Martha’s story

“My Grandpa never waited for what he was in need of, and when the staff came to help him they always did so with heart-warming care and a genuine desire to do all they could.”

Martha Davis’ Grandpa Alan Bird was a patient at St Giles receiving treatment for cancer. He died at the age of 80, but his Granddaughter was left with a lasting impression of the care provided by the staff throughout her Grandpa’s treatment. Martha, a student in Manchester, wrote this the night her beloved Grandpa died and it was shared at his funeral.

“Cancer stripped my Grandpa of everything, except his iron will and dignity, the latter of which was preserved solely due to the incomparably dedicated care he received at St Giles Hospice. Dying matters, as it is the way we make our exit from this world. Whilst everyone constantly focuses on striving for progression in terms of health, career and ambitions, most of the patients come to St Giles knowing they are unable to carry on participating in their lives as once was.

“All the staff at the hospice operated in this space, which when described to some may seem like a dreaded limbo between life and death, an uncomfortable space about which discussions should not take place. The staff at the hospice, however, somehow managed to make this space seem a little less of an agonising limbo, but a process in which they guide you through as a family. While many times I spent at the hospice were not idyllic, the place itself is a fabulous facility filled with some of the most incredible people I have ever had the privilege to meet. There was not one beat missed by all staff at all times.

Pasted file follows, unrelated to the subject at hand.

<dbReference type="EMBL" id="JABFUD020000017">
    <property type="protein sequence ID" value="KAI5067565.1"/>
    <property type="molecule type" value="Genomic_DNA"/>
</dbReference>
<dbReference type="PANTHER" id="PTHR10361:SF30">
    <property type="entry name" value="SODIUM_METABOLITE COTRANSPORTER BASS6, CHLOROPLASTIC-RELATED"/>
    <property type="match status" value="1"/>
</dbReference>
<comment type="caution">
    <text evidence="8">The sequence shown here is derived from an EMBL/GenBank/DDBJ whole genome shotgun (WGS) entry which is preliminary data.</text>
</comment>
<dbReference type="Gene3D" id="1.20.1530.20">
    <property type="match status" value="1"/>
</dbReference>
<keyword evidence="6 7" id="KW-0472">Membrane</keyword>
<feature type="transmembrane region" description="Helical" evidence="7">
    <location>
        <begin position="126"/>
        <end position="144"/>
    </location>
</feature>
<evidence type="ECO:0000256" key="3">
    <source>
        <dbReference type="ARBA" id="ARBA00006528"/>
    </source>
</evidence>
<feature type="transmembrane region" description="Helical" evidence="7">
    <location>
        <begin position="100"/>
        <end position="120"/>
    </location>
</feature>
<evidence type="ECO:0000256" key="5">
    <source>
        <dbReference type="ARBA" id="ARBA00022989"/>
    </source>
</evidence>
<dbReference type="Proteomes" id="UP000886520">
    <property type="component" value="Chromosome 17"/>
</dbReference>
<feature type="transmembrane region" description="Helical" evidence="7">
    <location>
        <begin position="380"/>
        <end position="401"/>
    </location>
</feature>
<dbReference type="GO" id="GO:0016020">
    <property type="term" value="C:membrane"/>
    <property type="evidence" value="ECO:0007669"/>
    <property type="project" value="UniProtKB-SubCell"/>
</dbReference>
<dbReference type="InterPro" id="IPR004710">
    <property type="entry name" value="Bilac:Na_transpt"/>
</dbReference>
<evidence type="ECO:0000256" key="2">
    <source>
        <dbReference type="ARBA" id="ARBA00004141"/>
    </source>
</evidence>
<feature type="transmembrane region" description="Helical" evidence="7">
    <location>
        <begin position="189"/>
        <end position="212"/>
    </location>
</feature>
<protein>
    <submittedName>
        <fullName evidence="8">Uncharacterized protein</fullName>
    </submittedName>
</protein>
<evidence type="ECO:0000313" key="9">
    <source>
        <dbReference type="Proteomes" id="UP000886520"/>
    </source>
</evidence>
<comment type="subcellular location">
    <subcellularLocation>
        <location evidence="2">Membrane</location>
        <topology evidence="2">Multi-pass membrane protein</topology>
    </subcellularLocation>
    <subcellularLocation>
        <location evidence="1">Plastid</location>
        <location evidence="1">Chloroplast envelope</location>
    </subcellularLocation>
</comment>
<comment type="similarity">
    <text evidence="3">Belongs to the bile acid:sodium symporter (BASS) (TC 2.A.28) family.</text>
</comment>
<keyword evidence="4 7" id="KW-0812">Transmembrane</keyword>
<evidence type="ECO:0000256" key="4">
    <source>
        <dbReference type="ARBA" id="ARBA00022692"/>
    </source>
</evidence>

“Dying matters, as we all knew it was coming for my Grandpa. This is a reality that I am still struggling with, even though this process for him is now over and he is at peace. Every part of me yearns to see him barge through the front door and announce his arrival in his powerful voice and even more impressive presence. I know that, terribly, this will never happen.

“What grounds me in this blinding sense of devastation is knowing that we all as a family – and later in his illness thanks to St Giles – enabled him to have the best life, and latterly, end of life care that he could have had, given the extent of his disease. My Grandpa has been with me through everything in my whole life and thanks to the way in which his end of life care was handled by the staff at St Giles, I was able to be with him in the last moments of his life. I can never thank them enough for the care they gave him.”

We can only support families like Alan’s thanks to the generosity of our local community. Thank you for helping us be there to support Alan and Martha during such a difficult time.

It takes a community to make a hospice. Thank you.